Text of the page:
Newspaper article The Canadian Press

Stock Higher, Politicians Fuel Uncertainty over Pace of Fiscal Cliff Talks

Newspaper article The Canadian Press

Stock Higher, Politicians Fuel Uncertainty over Pace of Fiscal Cliff Talks

Article excerpt

TSX higher amid fiscal cliff uncertainty


TORONTO - The Toronto stock market closed higher Thursday as traders watched American politicians engage in finger-pointing while weighing the progress of negotiations aimed at getting a deal on averting a U.S. fiscal crisis by the end of December.

The S&P/TSX composite index gained 62.52 points to 12,202.85 while the TSX Venture Exchange climbed 13.01 points to 1,218.38

Traders also took in an earnings report from Royal Bank (TSX:RY) that beat expectations. The bank posted quarterly net earnings of $1.9 billion or $1.25 a share. Adjusted net earnings came in at $1.27 a share, beating estimates by a penny.

RBC also handed in a record full-year profit of $7.5 billion, up 17 per cent from 2011. Its shares were 26 cents higher to $58.61.

The Canadian dollar was down 0.09 of a cent to 100.73 cents US.

U.S. indexes were higher, but off the best levels of the session after House Speaker John Boehner expressed disappointment with the pace of talks with the White House to avoid going over the fiscal cliff.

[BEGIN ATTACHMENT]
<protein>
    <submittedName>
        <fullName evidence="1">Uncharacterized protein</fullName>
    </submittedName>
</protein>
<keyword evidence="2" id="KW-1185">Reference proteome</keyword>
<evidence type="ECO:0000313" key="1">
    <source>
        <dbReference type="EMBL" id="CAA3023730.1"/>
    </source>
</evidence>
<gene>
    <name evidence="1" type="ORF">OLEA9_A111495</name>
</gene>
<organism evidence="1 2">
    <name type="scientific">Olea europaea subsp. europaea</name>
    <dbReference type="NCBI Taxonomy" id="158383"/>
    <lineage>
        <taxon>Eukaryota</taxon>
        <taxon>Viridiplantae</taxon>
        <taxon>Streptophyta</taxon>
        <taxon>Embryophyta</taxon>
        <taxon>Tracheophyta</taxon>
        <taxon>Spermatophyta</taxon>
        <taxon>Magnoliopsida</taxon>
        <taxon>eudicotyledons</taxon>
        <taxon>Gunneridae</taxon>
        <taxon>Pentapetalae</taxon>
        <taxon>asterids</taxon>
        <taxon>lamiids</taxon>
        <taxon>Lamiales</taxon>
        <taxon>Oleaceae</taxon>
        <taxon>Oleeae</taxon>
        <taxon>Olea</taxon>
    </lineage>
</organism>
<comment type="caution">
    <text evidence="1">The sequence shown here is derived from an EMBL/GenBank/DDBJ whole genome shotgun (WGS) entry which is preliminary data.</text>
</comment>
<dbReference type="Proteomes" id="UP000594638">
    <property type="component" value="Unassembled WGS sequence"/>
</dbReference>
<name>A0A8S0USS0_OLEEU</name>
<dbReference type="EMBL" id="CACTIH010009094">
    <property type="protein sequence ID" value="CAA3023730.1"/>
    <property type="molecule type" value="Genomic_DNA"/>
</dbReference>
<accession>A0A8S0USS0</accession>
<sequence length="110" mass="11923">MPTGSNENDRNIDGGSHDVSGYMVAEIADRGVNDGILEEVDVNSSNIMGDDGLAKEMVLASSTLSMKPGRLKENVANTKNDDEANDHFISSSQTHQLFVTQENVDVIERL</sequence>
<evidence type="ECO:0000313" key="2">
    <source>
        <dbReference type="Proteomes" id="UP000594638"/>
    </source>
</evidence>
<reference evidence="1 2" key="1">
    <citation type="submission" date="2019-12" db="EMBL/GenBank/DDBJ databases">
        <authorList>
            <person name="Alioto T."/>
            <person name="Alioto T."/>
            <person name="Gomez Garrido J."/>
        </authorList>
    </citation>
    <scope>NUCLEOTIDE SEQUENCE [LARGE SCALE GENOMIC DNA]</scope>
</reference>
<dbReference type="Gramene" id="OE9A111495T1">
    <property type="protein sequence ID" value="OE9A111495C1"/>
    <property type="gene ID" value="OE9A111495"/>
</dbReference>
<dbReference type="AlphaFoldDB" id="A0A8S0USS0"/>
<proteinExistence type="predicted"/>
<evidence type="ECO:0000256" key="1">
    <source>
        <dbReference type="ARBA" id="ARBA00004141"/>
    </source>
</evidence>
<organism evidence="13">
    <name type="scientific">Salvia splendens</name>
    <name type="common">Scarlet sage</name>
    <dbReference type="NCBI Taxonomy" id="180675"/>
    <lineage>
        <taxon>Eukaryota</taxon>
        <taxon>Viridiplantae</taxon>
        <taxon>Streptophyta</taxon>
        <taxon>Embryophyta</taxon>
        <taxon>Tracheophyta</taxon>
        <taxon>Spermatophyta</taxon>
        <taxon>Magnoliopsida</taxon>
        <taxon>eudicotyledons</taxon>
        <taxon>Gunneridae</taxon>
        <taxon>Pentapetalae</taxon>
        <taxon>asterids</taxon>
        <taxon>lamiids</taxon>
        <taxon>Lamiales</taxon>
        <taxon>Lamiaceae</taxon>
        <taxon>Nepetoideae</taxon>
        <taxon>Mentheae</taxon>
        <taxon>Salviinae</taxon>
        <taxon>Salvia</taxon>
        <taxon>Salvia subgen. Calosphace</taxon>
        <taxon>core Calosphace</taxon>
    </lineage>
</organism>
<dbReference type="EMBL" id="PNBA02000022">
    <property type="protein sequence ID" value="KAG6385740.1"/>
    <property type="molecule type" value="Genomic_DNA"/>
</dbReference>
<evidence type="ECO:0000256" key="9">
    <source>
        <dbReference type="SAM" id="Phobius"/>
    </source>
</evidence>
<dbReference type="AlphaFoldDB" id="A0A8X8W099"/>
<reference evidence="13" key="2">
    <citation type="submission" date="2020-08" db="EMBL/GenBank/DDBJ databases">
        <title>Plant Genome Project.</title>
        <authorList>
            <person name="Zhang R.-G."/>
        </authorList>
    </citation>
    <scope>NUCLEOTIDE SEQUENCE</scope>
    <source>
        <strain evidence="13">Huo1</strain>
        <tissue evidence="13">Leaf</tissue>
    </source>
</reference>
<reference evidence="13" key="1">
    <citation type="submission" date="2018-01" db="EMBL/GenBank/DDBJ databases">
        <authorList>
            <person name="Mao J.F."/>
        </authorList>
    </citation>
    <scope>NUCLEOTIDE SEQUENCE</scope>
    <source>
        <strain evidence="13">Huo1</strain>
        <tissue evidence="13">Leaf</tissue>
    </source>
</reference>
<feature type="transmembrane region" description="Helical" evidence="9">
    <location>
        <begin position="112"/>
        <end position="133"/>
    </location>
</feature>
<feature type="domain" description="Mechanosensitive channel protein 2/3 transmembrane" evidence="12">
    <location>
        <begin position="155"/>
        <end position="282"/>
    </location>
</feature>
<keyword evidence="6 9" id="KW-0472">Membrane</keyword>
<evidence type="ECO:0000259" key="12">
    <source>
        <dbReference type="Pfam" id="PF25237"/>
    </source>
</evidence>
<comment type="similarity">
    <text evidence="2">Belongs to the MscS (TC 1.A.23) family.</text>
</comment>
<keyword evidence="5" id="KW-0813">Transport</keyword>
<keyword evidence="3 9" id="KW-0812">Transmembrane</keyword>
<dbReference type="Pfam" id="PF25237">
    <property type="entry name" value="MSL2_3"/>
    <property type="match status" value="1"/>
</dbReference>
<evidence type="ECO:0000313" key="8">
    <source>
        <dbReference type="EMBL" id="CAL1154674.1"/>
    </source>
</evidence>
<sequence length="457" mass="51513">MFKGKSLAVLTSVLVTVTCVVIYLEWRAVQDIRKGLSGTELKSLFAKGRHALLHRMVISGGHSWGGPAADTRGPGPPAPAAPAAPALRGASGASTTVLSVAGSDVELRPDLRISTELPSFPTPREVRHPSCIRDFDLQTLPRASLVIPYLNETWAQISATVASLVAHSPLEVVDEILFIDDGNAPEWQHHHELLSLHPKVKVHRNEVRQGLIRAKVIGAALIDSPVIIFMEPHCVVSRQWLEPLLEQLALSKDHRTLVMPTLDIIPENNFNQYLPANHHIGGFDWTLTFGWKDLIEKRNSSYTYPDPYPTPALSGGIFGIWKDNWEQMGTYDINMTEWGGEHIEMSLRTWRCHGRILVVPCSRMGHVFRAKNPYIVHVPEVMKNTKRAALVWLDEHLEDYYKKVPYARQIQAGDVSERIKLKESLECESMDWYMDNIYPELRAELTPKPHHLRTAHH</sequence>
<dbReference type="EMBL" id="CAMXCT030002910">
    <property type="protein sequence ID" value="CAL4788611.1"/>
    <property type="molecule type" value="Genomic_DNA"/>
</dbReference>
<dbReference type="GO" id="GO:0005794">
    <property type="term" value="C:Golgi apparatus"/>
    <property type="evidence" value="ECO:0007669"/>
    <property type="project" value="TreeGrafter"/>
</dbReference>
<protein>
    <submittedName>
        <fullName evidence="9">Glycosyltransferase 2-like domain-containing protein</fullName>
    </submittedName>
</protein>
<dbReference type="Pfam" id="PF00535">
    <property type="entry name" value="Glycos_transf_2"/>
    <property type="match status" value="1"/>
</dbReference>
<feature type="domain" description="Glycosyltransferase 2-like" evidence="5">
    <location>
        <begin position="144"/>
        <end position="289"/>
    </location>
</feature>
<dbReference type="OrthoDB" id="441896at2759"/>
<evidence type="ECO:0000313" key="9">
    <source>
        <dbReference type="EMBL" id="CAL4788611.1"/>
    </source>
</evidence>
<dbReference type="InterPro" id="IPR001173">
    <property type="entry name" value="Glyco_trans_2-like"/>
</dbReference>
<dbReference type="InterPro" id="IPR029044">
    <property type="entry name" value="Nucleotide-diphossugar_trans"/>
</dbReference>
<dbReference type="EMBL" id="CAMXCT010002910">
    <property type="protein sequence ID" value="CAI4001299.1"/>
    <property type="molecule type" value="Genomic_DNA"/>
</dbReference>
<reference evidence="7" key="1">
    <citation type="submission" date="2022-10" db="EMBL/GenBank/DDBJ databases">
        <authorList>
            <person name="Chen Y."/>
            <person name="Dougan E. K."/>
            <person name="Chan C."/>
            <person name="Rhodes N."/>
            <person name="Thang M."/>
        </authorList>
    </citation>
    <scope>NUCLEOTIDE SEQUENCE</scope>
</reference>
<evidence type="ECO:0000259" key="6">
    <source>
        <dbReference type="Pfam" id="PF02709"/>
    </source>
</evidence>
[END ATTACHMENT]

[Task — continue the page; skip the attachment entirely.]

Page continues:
Following a meeting with Treasury Secretary Tim Geithner, he said Republicans have put concessions on the table, but President Barack Obama still has to outline the spending cuts he's willing to make.

"We have a debt crisis, it's the spending that is out of control," he told reporters following the meeting.

Shortly after, Senate Majority Leader Harry Reid chimed in, saying President Obama is still waiting for a serious offer from Republicans.

"We need Republicans to come forward with something," he said.

The Dow Jones industrials was up 36.71 points to 13,021.82.

The Nasdaq was up 20.25 points to 3,012.03, while the S&P 500 index climbed 6.02 points to 1,415.95.

Traders have been focused on negotiations aimed at avoiding the fiscal cliff, the name for sharp tax increases and spending cuts that would occur in January without a deal. There are fears that the combination could deliver a shock to the economy that would result in knocking the U.S. back into recession.

Markets have been whipsawed as every day seems to bring a new assessment of where negotiations stand. Traders were reassured Wednesday and markets advanced after House Speaker John Boehner said he was optimistic that a deal can be reached with the president.

Optimism was further bolstered after Obama said that he believes that members of both parties can reach a "framework" on a debt-cutting deal before Christmas.

Analysts believe that would suit markets just fine since expectations for a full deal covering everything on the table just isn't realistic.

"Do you get a nice, sweet all-agreed-to-sum-up deal together in one great big shot by Dec. 31? No," said Gareth Watson, vice-president Investment Management and Research, Richardson GMP Ltd.

"That's something that is going to take a lot more time to figure out. …

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